The Process of Economic Development

By James M. Cypher; James L. Dietz | Go to book overview

7

The state as a potential agent of transformation

From neoliberalism to embedded autonomy
After studying this chapter, you should understand:
• the neoclassical perspective on the role and nature of the state in the economy;
• P.T. Bauer's critique of developmentalist theories and his case for spontaneous development;
• the origins and importance of market failure versus government failure;
• the nature of the so-called New Political Economy and DUP activities;
• the importance of government leadership versus government followership;
• how state activities can result in crowding-out or crowding-in of private investment;
• the crucial role of a meritocracy of state employees to successful development;
• the characteristics of the predatory, the intermediate, and the developmental state;
• the meaning and significance of embedded autonomy; and
• the four roles of the developmental state.

Introduction

This chapter concentrates on one of the most disputed areas of development studies, the role of the state in the process of economic transformation. It begins by framing the discussion within the context of major socioeconomic realignments of the 1980s which set the stage for a renewed debate over the role of the state. It concludes with recent research which attempts to reaffirm the potential of the state as an agent of economic growth, a view widely held by the early developmentalists as well as the heterodox thinkers discussed in the previous two chapters.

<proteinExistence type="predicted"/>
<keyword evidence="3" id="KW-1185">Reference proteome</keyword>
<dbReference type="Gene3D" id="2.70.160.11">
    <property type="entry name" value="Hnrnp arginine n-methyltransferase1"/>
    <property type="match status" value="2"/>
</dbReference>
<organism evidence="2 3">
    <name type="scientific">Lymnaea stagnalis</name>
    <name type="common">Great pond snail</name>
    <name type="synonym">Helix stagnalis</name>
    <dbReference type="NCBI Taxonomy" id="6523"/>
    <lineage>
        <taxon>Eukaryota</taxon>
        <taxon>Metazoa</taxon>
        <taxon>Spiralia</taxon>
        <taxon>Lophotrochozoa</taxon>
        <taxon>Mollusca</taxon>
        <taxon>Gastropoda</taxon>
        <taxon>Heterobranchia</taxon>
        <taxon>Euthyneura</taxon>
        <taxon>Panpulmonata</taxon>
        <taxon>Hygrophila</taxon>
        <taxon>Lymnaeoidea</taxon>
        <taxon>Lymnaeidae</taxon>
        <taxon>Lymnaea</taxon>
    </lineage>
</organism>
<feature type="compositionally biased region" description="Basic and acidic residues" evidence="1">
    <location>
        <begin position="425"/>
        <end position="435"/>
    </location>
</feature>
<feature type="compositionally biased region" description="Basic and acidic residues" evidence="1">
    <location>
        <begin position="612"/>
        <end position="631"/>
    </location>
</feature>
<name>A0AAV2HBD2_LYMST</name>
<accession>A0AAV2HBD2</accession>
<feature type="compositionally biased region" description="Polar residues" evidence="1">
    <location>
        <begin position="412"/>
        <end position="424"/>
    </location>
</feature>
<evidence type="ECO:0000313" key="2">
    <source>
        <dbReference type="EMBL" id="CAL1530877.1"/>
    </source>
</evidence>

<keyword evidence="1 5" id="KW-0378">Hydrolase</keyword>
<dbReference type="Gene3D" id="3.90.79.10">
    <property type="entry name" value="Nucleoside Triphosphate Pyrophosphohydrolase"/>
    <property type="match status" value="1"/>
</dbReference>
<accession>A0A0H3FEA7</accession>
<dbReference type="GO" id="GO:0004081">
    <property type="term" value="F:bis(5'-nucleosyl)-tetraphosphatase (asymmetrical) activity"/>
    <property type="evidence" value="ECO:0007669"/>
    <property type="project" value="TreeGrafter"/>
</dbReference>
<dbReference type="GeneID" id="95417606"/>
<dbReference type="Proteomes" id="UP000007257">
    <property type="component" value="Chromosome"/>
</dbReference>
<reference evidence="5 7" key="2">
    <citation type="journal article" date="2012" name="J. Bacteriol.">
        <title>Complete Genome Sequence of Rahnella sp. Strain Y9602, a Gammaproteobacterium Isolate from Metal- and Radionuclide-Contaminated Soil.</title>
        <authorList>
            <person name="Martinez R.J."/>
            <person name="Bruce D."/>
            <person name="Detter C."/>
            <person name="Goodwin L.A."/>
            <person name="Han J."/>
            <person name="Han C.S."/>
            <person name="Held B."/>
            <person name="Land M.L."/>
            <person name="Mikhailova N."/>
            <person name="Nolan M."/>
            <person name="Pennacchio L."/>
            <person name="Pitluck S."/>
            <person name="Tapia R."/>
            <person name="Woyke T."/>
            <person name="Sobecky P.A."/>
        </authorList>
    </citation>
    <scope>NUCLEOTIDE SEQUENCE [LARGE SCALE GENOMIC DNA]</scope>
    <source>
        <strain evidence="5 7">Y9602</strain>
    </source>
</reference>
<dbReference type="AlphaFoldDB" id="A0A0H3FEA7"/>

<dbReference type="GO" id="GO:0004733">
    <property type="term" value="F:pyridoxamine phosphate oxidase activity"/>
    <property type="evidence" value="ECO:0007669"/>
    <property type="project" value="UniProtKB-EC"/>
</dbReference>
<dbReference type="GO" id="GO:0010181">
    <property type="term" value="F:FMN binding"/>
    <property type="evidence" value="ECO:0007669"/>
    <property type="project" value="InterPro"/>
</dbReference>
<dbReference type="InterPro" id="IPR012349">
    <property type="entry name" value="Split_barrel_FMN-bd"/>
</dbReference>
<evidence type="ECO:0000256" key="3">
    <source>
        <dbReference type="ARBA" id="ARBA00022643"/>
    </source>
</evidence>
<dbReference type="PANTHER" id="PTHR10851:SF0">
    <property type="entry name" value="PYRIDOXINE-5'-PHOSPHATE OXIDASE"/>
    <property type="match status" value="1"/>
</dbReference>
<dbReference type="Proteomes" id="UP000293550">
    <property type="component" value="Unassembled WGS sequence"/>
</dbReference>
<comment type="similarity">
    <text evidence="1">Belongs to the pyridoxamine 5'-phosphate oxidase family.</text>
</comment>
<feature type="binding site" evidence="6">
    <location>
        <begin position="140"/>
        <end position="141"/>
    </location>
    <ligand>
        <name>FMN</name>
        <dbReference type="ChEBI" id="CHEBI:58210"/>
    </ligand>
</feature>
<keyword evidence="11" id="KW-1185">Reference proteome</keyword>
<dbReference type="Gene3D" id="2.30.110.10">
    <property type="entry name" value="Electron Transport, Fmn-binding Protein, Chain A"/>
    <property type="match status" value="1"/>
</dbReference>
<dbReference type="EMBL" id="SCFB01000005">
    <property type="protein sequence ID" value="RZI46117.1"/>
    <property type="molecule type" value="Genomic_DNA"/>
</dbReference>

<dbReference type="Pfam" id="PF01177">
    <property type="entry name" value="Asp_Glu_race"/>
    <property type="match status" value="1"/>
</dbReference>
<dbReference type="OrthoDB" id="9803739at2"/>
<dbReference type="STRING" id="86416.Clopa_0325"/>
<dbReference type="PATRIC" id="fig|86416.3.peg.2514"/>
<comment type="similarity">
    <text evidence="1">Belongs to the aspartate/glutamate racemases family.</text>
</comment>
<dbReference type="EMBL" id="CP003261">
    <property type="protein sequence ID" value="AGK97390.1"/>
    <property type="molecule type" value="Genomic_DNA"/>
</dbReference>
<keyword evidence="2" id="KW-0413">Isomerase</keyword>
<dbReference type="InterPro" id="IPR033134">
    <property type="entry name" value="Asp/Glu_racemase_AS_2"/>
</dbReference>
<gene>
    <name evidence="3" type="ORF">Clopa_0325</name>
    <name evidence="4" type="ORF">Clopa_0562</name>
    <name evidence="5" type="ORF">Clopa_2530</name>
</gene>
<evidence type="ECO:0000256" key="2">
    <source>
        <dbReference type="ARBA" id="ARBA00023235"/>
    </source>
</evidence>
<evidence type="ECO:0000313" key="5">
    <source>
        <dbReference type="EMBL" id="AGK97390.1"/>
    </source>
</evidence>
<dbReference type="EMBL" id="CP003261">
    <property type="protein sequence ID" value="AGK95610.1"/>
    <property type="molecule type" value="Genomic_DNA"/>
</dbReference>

While England was passing through the agonies and ecstasies of the Industrial Revolution (1750-1840), a group of industrialists, pundits, and economists urged unrestrained laissez faire as the best means to advance the wealth of the nation, and they made an impression in national political-economic debates of the period. Because many were located in the thriving industrial town of Manchester, they became known as the "Manchester Liberals." In their view, if the British government would only eliminate almost all regulations and constraints on market behavior, then England would forge ahead even faster. 1

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